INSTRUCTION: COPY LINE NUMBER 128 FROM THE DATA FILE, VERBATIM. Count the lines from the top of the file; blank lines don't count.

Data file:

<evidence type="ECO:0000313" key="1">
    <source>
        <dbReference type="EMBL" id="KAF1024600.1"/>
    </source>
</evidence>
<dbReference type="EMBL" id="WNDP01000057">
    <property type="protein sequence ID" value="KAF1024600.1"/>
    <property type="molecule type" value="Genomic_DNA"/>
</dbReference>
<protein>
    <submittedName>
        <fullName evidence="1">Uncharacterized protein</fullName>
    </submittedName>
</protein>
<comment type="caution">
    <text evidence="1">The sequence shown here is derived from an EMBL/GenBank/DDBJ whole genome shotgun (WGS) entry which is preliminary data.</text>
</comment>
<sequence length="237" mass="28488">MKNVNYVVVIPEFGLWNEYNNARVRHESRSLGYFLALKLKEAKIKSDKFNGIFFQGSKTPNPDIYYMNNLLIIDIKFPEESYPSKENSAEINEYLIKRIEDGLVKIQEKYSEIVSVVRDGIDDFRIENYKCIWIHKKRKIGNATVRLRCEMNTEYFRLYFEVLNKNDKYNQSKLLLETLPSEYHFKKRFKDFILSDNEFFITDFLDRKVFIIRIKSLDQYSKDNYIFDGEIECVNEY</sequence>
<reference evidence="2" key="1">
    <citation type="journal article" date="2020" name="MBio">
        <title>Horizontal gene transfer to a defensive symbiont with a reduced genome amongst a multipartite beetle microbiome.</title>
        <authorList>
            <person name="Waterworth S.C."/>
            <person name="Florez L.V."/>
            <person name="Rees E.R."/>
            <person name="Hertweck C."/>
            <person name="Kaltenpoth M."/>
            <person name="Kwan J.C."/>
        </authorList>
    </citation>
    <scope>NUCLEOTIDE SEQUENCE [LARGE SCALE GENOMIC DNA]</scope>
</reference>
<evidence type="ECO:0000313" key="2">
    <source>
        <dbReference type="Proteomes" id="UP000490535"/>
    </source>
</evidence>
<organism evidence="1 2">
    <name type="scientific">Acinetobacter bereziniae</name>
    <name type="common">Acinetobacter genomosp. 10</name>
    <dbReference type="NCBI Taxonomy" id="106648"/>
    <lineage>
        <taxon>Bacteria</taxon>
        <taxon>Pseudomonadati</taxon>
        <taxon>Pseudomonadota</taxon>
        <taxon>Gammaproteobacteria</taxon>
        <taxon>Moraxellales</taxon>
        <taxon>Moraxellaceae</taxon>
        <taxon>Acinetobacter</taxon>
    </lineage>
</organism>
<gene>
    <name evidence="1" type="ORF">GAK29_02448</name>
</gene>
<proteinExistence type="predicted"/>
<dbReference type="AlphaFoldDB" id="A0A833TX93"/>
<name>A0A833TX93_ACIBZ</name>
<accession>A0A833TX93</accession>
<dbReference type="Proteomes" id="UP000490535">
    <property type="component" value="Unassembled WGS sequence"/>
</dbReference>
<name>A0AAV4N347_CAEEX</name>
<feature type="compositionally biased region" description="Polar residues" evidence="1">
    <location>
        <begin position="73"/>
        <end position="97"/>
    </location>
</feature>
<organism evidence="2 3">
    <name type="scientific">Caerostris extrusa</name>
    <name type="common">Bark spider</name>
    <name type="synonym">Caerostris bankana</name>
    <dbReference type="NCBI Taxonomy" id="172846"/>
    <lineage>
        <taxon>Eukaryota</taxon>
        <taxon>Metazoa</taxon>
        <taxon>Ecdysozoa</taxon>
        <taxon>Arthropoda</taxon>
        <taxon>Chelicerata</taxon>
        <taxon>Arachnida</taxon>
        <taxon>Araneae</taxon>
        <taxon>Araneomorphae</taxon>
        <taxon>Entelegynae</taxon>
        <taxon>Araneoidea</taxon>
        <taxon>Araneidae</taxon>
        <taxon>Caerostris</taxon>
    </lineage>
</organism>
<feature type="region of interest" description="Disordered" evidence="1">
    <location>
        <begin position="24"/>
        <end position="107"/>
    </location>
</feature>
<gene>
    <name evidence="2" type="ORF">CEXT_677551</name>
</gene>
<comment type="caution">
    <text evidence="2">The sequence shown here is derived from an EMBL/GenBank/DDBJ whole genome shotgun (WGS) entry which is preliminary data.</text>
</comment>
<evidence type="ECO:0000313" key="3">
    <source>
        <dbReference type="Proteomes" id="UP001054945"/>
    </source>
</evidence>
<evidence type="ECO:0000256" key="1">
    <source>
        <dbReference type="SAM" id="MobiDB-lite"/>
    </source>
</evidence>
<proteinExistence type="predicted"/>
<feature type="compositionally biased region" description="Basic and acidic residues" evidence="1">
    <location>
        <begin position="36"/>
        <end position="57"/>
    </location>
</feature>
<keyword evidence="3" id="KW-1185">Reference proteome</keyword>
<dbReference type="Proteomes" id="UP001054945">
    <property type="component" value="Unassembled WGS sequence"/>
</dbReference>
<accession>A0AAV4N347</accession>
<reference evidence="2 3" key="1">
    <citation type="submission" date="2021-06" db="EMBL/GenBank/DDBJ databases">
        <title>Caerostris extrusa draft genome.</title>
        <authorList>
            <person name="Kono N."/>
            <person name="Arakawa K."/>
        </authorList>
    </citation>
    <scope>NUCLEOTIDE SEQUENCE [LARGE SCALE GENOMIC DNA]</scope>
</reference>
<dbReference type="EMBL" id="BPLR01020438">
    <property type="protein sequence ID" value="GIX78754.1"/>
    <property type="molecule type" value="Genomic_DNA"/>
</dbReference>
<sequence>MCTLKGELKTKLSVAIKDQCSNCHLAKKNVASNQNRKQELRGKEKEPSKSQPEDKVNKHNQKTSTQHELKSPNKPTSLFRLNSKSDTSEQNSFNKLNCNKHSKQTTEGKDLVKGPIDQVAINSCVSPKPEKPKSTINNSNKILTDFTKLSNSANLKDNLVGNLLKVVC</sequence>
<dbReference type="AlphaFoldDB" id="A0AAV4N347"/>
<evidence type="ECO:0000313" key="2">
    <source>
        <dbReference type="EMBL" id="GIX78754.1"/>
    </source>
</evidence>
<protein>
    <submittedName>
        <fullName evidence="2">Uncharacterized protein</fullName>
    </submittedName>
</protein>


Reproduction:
            <person name="Arakawa K."/>